The very first story I remember my mother narrating to me was the folktale of the two small birds podna and podni. When the king steals the podni, the podna goes to rescue her in a cart made of twigs drawn by two frogs. Along the way he meets a cat, lion, ants, fire and river who all accompany him by sitting inside his ear canal. At the king's palace as the different challenges are thrown at the podna, he overcomes them with the help of his friends, and finally returns triumphant to his home after rescuing the podni.

The folktale of the podna and podni has remained with me and is now a part of the STORYKIT Program as one of its most popular tales. On account of the diverse characters, situations, and moods, it is also used in the program's Memorise, Connect, Improvise (MCI) method of interactive storytelling to train storytellers.

While translating The Adventures of Amir Hamza, and then doing work on the Hoshruba Project, I discovered the occult and mystical lore from the Indian subcontinent. I discussed some of these themes and traditions in the Microtalk Essays.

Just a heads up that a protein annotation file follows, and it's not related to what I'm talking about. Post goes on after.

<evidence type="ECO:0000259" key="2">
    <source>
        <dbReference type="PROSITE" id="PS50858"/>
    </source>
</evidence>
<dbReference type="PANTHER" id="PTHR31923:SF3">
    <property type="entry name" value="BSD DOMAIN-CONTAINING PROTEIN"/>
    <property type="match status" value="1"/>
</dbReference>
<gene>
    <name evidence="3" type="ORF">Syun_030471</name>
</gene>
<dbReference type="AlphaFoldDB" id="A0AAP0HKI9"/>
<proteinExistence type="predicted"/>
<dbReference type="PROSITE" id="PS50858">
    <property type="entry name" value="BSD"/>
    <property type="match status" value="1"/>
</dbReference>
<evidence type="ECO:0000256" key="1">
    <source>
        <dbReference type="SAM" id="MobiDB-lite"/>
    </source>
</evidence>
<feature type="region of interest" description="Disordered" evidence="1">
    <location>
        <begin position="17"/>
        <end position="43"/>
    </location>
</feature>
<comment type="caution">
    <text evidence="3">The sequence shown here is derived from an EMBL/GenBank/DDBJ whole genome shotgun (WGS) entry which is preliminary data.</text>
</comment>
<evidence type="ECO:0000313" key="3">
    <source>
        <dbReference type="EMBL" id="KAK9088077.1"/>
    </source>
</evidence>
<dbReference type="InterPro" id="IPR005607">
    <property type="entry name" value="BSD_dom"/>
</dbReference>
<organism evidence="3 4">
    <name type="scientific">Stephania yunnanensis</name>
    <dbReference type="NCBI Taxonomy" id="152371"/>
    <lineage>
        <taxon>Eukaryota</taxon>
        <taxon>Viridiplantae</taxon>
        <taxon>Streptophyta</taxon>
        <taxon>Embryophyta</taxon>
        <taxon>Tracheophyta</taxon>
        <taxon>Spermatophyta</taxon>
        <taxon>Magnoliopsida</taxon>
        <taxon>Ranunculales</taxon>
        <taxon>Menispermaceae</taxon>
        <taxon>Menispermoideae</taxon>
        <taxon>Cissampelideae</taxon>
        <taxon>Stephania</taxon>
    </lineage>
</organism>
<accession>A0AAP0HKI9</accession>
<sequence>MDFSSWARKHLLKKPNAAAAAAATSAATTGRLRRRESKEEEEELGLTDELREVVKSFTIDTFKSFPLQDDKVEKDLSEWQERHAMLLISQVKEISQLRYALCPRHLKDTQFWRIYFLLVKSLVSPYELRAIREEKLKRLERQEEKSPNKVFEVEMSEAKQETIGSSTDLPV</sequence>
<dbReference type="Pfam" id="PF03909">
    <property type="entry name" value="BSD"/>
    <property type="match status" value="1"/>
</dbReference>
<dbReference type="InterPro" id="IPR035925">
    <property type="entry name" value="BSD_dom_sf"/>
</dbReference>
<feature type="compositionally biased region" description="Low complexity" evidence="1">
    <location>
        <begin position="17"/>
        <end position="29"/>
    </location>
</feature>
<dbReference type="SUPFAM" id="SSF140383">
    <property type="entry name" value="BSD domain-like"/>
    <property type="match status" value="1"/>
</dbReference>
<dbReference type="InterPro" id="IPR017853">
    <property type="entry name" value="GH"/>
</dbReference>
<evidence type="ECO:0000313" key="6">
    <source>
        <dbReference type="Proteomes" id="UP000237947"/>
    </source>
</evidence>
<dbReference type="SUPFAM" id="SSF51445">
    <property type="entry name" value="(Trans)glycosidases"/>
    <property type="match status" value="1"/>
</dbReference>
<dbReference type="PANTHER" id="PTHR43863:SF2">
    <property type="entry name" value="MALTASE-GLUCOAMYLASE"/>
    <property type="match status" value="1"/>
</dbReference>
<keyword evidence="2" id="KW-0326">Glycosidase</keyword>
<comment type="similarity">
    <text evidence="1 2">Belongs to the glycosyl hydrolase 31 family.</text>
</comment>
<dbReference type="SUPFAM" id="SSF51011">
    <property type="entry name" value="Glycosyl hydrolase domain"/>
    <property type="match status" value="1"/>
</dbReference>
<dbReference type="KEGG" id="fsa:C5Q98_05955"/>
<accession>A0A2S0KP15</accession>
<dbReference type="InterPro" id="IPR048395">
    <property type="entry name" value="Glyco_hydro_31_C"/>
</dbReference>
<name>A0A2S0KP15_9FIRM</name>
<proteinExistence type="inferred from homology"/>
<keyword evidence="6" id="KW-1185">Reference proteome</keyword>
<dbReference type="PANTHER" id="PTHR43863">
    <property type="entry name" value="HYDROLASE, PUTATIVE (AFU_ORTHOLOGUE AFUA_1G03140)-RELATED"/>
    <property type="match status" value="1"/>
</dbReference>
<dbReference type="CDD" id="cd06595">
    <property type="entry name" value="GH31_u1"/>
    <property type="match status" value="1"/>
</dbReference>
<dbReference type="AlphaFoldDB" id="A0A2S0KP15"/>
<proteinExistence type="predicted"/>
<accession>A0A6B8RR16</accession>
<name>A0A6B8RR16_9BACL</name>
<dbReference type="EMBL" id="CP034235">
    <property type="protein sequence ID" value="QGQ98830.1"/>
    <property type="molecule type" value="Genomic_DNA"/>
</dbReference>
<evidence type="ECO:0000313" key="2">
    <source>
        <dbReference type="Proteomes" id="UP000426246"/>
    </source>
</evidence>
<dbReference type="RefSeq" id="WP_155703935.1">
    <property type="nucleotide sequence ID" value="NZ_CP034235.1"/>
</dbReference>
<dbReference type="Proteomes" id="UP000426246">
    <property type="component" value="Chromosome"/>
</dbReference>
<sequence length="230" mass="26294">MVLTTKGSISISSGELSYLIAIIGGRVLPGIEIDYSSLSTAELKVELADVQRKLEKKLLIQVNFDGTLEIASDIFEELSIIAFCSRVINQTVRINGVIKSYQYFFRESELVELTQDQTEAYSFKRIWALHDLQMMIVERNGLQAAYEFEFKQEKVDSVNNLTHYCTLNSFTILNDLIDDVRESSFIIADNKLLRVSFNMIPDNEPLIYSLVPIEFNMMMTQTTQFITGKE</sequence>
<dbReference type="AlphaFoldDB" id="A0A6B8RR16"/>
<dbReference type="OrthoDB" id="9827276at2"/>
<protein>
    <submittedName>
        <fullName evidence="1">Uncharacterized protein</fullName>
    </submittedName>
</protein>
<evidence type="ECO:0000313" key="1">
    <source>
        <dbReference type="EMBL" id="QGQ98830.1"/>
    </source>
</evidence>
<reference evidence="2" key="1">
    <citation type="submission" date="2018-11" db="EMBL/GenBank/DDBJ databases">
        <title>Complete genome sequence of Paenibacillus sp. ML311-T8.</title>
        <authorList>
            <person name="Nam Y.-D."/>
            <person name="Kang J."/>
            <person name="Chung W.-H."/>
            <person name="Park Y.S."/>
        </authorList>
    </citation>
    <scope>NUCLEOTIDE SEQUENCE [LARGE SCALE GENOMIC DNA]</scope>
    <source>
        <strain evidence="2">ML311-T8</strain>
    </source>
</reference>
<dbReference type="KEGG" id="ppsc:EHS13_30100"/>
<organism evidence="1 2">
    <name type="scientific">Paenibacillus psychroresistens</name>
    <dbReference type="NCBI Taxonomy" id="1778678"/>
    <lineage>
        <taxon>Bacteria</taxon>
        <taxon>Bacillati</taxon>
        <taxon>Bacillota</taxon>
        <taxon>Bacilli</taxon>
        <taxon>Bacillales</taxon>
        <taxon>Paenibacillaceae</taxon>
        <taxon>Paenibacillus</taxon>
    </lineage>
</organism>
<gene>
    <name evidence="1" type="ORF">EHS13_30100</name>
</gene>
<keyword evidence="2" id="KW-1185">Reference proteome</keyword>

I realised how lucky I was to have studied the Sindhi language at school for a few years when I discovered the Folklore and Literature Project, a treasure trove of Sindhi folklore in forty-two-volumes, compiled by the scholar, philologist, and folklorist Nabi Bakhsh Khan Baloch (1917–2011). Incidentally, Dr Baloch was our neighbour in Hyderabad, and I remember seeing the great man and meeting him a few times with my father who was his colleague at the Sindh University. I was able to read and translate the stories in the collection with some help from the dictionary and Sindhi language scholars. As the folklore of my birthplace, it holds an additional charm for me. I translated three stories from Volume 26: Fables of Animals and Birds, and plan to translate more.